- Con: homeownership is never a sure thing
- Pro: you can build stability more efficiently
- Con: buying twice means moving twice
- Pro: build equity sooner
- Con: you may spend more than you planned
The Baby Boomer generation constantly keeps talking about a ‘starter home’, just like the one they bought when they were younger – a humble home where they could settle down as a couple before moving to a bigger house that was perfect for an expanding family.
However, today’s economy is not as ideal as it was back then and many people struggle to get a decent deposit for any kind of home.
Should they be buying a starter home and sell it later?
That’s the big question!
Or should they just buy the home that will work for them in the long term?
Here are some pros and cons of buying a starter home:
Con: homeownership is never a sure thing
We live in a very fast-paced world and this affects home values.
Things are not like it was for the generation before where you got married, settled down and stayed in a job forever!
Now people choose to be single for longer, they might get job transfers and they might even go overseas. This means that homeownership might not be part of the plan.
You might end up being a landlord or having a house that is running at a loss!
Pro: you can build stability more efficiently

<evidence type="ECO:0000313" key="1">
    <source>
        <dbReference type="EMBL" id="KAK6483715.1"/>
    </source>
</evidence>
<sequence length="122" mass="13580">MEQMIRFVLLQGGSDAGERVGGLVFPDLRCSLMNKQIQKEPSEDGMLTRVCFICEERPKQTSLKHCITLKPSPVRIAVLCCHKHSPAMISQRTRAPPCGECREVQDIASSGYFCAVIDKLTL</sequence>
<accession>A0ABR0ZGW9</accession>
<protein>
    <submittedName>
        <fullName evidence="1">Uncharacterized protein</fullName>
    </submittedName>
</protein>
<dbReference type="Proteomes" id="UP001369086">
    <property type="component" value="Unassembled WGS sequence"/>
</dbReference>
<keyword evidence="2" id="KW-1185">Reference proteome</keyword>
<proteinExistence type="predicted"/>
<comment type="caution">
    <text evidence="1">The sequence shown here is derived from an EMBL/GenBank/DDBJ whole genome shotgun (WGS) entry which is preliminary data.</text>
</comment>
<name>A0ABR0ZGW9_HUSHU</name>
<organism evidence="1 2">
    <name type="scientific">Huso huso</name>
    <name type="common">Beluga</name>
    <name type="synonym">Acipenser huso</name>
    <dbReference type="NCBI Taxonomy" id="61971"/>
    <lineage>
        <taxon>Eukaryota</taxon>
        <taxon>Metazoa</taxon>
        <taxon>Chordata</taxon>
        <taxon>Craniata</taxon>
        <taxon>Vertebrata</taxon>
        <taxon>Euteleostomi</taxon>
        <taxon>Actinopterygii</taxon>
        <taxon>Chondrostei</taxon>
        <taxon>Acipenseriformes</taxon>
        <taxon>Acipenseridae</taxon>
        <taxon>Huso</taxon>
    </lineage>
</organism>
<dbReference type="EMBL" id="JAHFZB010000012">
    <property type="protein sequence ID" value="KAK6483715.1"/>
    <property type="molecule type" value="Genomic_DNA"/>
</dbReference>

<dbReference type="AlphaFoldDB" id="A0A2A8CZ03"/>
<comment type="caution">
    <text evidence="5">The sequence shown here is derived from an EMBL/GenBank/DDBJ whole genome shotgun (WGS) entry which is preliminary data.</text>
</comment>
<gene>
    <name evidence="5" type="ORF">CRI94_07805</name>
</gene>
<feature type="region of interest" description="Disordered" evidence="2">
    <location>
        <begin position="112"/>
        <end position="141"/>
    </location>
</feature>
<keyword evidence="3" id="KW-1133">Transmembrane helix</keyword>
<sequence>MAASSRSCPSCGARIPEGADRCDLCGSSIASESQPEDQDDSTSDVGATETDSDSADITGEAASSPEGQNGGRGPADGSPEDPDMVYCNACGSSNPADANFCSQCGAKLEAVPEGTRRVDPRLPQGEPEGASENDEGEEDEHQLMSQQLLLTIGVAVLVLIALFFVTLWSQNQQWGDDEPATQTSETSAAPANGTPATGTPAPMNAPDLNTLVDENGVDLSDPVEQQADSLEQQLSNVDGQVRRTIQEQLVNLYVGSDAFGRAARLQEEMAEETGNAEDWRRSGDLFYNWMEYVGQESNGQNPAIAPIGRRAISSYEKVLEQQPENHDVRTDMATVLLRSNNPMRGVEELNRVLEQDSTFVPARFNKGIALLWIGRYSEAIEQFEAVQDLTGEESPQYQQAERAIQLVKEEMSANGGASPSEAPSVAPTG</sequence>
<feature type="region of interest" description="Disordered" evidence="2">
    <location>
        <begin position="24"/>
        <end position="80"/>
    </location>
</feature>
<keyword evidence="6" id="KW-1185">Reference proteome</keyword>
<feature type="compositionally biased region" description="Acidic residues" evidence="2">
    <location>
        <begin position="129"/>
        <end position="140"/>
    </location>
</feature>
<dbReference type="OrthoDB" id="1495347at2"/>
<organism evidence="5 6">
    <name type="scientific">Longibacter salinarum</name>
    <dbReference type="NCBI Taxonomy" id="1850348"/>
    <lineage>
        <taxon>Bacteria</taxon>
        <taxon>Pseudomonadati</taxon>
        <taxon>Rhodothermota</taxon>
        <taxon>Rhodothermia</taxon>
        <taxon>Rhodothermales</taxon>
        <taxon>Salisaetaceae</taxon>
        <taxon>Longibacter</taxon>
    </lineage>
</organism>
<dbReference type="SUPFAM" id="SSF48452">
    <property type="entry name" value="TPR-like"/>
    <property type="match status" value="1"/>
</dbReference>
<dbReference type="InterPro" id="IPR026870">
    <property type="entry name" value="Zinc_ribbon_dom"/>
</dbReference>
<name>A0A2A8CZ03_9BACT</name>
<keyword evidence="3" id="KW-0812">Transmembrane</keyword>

Many people experience a sense of stability when they buy their first home and through this, they grow through the lessons they learn.
People often feel more grounded and rooted, taking the opportunity to reflect on what they really want from life.
After making a few changes to your nest and having a few friends over, homeownership might become something you want to invest in forever.
Con: buying twice means moving twice
Not only can this be very annoying, but you might end up losing money in the process. There is no guarantee that you will be able to sell your starter home and get the profit that you want for a deposit on a new home.
It might be better to save up for a larger house from the minute you decide to move so that you avoid all the extra costs as well, like title insurance, inspections, and a handful of home loan fees!
Even though renting for a longer term may seem wasteful, it might just save you in the long run.
Pro: build equity sooner
When you get your first home, you might start realizing that it has valuable equity potential.
After making a few changes to the house and doing a few upgrades here and there, you’ll soon find the value of your property increasing and you can use that as a down payment for your next home.
However, this requires you to commit for at least 5 years once you’ve decided to be buying that starter home, but it can be the first step to buying your dream home.
Con: you may spend more than you planned
Property taxes and mortgage payments are not the only costs that are associated with buying a home.
There are other expenses that you will have to consider: you might want to buy new furniture, paint the walls, redo the kitchen or bathroom and pay for landscaping improvements.
All of this will cost you a few bucks and if you hire the wrong contractor you might end up paying even more for the mistakes that they make!
A lot of parts of homeownership is trial and error and you might avoid it by purchasing a long-term home from the start.
Homeownership is a personal choice and whatever choice you decide to go with, you should do your research and be well informed about the risks.
Whether you’re buying a starter home or a long-term home, each will come with its own set of challenges that you need to take up, depending on your personal situation.
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